DB Wood Team

11th March, 2022

Blog, IC Insights

February Performance Update…

The decision to invest in times of crisis is one of the hardest to make. It goes against all your natural instincts and biases, though as so often is the case in life, the hardest decisions are usually the most important.

After a difficult start to the year, our portfolios have performed reasonably well in recent weeks, in particular compared to their respective risk benchmarks. Our equity bucket is skewed towards ‘quality’ businesses, which tend to perform well in volatile markets like this, and our commodity and bond holdings have increased in value, giving the portfolios a strong defensive base. That by no means underestimates the market volatility though, which has been the highest it has been since March 2020, with European and other International Equity markets some 20% below their peak only 10 weeks ago. The fact that our drawdowns year-to-date are not approaching these levels, should create useful opportunities for growth. We would also add that our comments around opportunity should be viewed in context – the situation in Ukraine is dreadful on a number of levels.

Back to the current conflict, from here we broadly see three scenarios. The first and most optimistic, is that Russia and Ukraine find some common ground to negotiate a break-up of Ukraine, recognising parts as Russian territories and making a commitment to become ‘neutral’ on the global stage. Although there would still be significant knock-on effects on the prices and supply of commodities and food, it would also likely lead to sanctions being relaxed over a period of time, minimising the economic damage.

The second scenario is a protracted conflict that despite Ukrainian resistance, over time leads to Russian control. This would likely lead to a demilitarised Ukraine potentially with a puppet government to maintain control. Outside of the greater human impact, Russia would then be sat on NATOs doorstep, so tensions on the geopolitical front would remain elevated for longer, with many of the current sanctions staying in place. Longer sanctions mean further disruption to supply chains and likely more persistently high commodity prices and therefore inflation. This would be much more damaging for the global economy than the first and would likely push some economies into recession.

The final and most pessimistic scenario is an escalation between Russia and NATO, via an invasion of Poland for example. It is important to say we place a very low probability on this outcome, especially given the challenge Russia has faced in Ukraine, and the strength of the sanctions already in place, though clearly it would have huge consequences.

Obviously, the above scenarios do not paint the most positive picture, and the outcome is difficult to predict, though from an investment standpoint at least, we still see reasons to be cautiously optimistic. It is specifically important to note that the markets’ base case is something like scenario two, and given that we see scenario one as much more likely than scenario three, that leaves the reasonable possibility of a positive surprise, which would cause markets to bounce back significantly and within a short space of time.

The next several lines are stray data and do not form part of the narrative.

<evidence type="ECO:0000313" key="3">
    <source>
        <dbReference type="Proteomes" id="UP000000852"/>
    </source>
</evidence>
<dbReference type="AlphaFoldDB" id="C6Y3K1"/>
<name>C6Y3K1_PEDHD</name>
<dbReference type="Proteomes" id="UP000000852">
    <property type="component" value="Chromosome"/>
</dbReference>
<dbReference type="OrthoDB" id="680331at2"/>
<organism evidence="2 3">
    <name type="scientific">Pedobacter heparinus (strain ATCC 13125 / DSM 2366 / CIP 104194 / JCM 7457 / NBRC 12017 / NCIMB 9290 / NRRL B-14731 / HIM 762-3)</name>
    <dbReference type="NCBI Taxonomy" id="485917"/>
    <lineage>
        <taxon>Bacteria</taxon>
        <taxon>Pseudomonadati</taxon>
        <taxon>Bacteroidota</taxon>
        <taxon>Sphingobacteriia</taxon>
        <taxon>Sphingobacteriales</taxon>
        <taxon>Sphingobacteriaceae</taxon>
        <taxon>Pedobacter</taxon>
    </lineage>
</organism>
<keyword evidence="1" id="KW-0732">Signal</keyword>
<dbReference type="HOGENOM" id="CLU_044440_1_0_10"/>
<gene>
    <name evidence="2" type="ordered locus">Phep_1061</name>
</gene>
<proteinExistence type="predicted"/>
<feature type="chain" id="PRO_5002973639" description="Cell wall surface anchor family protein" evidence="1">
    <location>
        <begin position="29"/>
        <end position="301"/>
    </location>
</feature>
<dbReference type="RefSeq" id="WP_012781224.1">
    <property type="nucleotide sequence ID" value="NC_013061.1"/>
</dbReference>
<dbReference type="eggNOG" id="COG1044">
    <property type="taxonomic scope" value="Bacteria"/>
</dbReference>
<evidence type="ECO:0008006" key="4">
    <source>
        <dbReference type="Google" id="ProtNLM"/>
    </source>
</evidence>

In addition, providing we avoid scenario three, over the long run, many of the challenges we face around food and commodity prices, will in time be solved. So whilst this conflict is inflationary (and at present we feel it elongates inflation peaks by 3-6 months longer than previously expected), in our view it doesn’t hugely change where inflation will be in 3-5 years’ time. Similarly, economic growth will be pulled south through a combination of falling confidence and the need to spend more on the stuff we ‘need’, and therefore less on the stuff we ‘want’, though that is more of a 2022 story than 2023 or beyond.

In times like these, it is therefore worth reaffirming that we invest money for the long term, and the times of greatest opportunity are also those where volatility is highest. The chart below illustrates this well, displaying a three-year journey that includes the COVID crash in March 2020, to present day, which sees us firmly entrenched in another difficult environment.  In periods such as this, many companies lose value as panic sets in and everyone becomes very short term, though often there is no particular correlation between the success of these businesses and the geopolitical conflict. An example would be Barclays. They have no Russian exposure but are down 30% since the start of January. Consumer stocks like Next have seen similar drawdowns to March 2020. Certainly, consumer confidence has had a negative shock, but the outlook for Next must be better than it was in March 2020 when all shops were shut indefinitely.

These examples are just some of the opportunities that are being created by the current volatility, and so to that end we remain focused on taking advantage of them. Timing is always difficult, understanding where markets might bottom out and create the best buying opportunity is similar to trying to catch a falling knife, though we will do so strategically and in stages so as to minimise risk. The objective will be to come out from the other side of this conflict much as we did after COVID (the chart below again being a prime example), and on a long-term view, we are confident in our strategy.

In the immediate future, it would be nice (both for our investments and for humanity) to see a shift towards scenario one. But either way, rest assured that our investment team have significant experience in navigating difficult markets, and these are the times when we are working hardest on your behalf. We are confident that we will look back over the months and years ahead and see the benefits of some of the tough decisions we have taken in recent weeks.